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N* engine teardown part #2


jhall

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Hi all,

Here's some pics of N* main bearings and making the measurement for head flatness.

I'd like comment on the main bearings. It appears I need to replace these (and the rod bearings for good measure). I don't want a knock in the near future.....

post-3-1104977125.jpg

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I wonder what creates scoring like that on the bearings? I believe that once you take out a bearing whether it be a main or rod bearing you need to replace it as you will no longer get the correct 'swish' when you reinstall them, but I am curious what other have to say about that thought.

Personally, if I was in there, I would want to replace them regardless. The problem with that idea is, do you need to check clearances with plastigage to ensure correct clearance with the new bearings or is there a brainless service bearing that would work? <<< using a service bearing makes me nervous without checking proper clearances

Early on sailors navigated by the stars at night and the North star became the symbol for finding ones way home. Once you know where the Northstar is you can point your ship in the right direction to get home. So the star became a symbol for finding ones way home or more symbolically even finding ones path in life.

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Yes, I did mean crush :lol: but I managed to relay what I meant to you... :D

Another bbobynski golden tid-bit of information, I was under the impression that the tangs held the bearings in place, wow was I off... :blink: I didnt realize that crush was to stop spinning I thought it was for the purposes of obtaining the correct clearance. Its pretty amazing that the tang could spin, have you seen any with tangs that spun? What happens to the tang, is it just flattened and smeared out? Thanks, Mike

Early on sailors navigated by the stars at night and the North star became the symbol for finding ones way home. Once you know where the Northstar is you can point your ship in the right direction to get home. So the star became a symbol for finding ones way home or more symbolically even finding ones path in life.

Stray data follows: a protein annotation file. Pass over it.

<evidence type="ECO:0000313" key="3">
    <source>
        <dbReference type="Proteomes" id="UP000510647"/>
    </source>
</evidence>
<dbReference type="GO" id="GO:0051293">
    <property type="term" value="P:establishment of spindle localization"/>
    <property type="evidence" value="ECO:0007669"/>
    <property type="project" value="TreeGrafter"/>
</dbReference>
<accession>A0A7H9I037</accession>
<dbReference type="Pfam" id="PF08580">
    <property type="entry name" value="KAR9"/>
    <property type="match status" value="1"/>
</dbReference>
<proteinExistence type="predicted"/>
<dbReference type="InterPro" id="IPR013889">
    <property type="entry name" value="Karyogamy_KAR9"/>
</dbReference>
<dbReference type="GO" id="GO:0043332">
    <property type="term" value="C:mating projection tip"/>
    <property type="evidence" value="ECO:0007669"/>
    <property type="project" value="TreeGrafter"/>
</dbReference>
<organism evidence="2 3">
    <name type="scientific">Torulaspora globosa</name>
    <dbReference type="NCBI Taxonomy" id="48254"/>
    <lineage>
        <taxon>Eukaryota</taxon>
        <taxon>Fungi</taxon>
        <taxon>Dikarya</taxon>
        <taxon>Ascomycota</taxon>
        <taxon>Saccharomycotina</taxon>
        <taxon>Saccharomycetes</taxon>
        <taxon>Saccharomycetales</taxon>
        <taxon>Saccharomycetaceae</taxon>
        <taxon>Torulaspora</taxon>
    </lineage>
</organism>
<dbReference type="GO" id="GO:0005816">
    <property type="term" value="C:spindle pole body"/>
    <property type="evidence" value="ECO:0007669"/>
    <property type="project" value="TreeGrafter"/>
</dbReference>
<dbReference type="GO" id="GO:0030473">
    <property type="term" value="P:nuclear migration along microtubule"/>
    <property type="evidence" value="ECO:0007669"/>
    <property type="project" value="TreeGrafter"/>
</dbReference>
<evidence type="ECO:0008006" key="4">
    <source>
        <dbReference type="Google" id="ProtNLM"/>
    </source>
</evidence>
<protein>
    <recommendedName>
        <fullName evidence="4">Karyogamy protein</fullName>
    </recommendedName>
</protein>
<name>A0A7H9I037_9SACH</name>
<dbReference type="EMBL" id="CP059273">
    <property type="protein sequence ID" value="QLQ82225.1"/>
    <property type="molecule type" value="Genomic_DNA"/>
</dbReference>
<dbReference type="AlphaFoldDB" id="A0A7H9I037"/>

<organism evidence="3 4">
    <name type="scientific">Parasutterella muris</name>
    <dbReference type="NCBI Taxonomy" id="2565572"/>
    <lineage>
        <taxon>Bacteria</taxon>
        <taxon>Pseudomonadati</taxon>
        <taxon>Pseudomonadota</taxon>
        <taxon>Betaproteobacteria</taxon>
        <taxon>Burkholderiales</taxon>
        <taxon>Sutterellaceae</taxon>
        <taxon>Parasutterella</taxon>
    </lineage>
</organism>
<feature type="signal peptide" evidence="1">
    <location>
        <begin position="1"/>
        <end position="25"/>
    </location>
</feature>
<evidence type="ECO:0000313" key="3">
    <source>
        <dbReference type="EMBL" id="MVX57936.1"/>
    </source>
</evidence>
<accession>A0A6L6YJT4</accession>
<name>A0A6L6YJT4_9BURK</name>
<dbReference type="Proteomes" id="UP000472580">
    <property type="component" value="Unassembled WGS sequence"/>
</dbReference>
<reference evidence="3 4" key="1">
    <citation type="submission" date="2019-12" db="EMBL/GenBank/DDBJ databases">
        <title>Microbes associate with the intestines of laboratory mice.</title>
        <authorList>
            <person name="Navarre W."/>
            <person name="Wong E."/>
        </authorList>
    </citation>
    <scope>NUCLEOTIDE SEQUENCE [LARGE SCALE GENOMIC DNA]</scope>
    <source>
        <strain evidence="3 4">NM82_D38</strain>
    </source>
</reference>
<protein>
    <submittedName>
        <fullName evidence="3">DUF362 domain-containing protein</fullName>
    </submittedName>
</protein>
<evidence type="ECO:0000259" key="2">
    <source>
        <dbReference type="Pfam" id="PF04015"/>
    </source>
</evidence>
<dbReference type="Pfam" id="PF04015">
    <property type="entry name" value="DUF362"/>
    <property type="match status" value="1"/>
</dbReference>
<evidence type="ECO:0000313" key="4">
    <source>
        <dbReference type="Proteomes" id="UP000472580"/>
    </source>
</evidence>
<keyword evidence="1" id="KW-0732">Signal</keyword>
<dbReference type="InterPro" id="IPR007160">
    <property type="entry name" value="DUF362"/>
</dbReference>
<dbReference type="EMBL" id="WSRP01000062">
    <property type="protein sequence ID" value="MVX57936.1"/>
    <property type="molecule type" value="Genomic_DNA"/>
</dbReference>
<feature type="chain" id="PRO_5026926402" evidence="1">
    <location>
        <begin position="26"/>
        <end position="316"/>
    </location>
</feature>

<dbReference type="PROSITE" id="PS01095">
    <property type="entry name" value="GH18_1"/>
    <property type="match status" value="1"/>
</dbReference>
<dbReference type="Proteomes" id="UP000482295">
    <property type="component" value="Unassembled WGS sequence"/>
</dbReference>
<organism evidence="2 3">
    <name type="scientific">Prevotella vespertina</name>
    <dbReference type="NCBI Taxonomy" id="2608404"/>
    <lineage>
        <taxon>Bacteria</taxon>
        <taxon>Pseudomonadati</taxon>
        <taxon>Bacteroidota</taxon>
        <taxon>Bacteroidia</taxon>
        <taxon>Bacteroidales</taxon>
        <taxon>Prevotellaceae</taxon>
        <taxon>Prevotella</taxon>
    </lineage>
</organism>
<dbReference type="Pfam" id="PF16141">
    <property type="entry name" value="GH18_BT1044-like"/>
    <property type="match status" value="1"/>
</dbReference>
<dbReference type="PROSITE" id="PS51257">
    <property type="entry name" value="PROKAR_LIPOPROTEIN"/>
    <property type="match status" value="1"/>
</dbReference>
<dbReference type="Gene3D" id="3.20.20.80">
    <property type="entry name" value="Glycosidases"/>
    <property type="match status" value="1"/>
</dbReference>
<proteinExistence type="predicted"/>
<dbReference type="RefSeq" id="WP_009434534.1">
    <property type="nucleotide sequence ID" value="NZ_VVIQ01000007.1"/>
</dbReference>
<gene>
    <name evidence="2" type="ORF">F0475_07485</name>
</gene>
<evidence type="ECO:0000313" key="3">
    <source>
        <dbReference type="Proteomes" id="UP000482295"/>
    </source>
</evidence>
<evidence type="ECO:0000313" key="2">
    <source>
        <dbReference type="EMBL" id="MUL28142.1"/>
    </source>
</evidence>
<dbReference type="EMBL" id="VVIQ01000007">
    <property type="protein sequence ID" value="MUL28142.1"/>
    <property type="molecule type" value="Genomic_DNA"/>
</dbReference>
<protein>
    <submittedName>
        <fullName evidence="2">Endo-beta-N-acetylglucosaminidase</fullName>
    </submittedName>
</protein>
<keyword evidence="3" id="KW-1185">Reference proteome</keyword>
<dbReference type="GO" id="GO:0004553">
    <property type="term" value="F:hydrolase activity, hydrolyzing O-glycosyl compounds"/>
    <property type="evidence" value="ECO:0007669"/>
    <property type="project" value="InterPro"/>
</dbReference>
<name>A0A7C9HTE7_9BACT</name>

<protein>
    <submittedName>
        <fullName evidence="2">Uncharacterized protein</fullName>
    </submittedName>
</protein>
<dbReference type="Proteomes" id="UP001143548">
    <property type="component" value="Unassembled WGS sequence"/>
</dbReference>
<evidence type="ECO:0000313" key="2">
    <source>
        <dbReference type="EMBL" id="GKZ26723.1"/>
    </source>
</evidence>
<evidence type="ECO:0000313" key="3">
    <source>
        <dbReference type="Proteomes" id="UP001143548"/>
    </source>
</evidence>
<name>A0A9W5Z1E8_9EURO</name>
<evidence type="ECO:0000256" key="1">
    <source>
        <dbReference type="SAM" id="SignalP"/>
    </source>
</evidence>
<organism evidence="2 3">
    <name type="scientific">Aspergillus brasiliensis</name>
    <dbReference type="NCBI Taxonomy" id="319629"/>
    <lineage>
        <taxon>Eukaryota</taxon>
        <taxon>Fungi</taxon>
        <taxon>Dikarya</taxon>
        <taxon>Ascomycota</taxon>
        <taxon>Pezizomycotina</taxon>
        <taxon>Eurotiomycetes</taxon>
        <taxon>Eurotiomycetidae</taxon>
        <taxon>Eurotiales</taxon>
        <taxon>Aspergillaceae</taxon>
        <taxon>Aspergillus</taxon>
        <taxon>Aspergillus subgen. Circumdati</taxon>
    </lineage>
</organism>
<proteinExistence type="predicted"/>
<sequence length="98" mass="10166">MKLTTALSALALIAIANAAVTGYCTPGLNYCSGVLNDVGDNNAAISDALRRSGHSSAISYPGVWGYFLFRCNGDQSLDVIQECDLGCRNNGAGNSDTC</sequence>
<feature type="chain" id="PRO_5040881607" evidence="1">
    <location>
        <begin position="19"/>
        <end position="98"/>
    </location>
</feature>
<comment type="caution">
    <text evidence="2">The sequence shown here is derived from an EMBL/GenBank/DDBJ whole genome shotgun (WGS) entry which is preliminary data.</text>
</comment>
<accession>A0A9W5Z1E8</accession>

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Most of my engine building experience has been with general aviation aircraft engines. There was no FAA requirement to change the bearings in piston engines as long as they were within spec's. I don't know of any shop that would ever put the original bearings back into an engine during major overhaul no matter how good they looked.

Mostly because no one wanted to tell the aircraft owner,who was seldom knowledgeable about the engines in general and less so about FAA requirements, that you put old bearings back in the engines. Most people who can afford to fly their own aircraft have an attorney on retainer who can be even more difficult to reason with.

Good Luck.

Cleatus

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Hi guys,

Thanks very much for the response.

bbobynski - Thanks very much for the generous info. :) From my past experience with working on older model engines, I have to admit I'm a little nervous about using the old bearings, but I'll go with the advice.

For good measure, and my own piece of mind, I plan on using some plasti-gauge to check the general clearance on the mains.

The heads look good. I can just get a 0.002 gauge under the straight edge at two points. A 0.003 won't go.

The more I look at this thing, the more I'm impressed with the engine design. It looks like some of the concepts used in two cycle outboard engines have been incorporated. The cooling jacket, cylinder relationships - even the head gasket design.

I am curious about the rebuild market for these engines. OK, you get big miles from the motor and then it goes bust. I seems a real shame to waste something that can go this far again with a rebuild. Maybe the labor to refurbish exceeds the cost of simply replacing it with a new one??

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With regards to the main bearings, mine had the same look and I did reuse them again.

When rebuilding hi perf endurance motors if the bearings looked good and were within the clearance you wanted for that motor they were reused. These were marine motors that lived there life at 7600 for hours..... When putting a motor together the first time you go through great pains to get the clearances correct. This may involve buying standards, .001 over & .001 undersize bearing and mixing and matching to get the clearance you want. If you just threw them out at each rebuild, generally after 2 races for a minor, you would have to go through the whole time consuming procedure again to no end.

If a crank or a rods were replaced then you have to go through the procedure. Generally the crank and rods, as long there were no cracks detected with non destructive testing, and the lenghts checked out from the previous rebuild they were all reused. The pistons are tossed after 4 races no matter what.

The valve train and rings are replaced after 2 races. That was what is considered a minor rebuild. The major, 4 races included the pistons and rod bolts.

As Guru said your mains look good put em back in and don't worry about it.

Dennis
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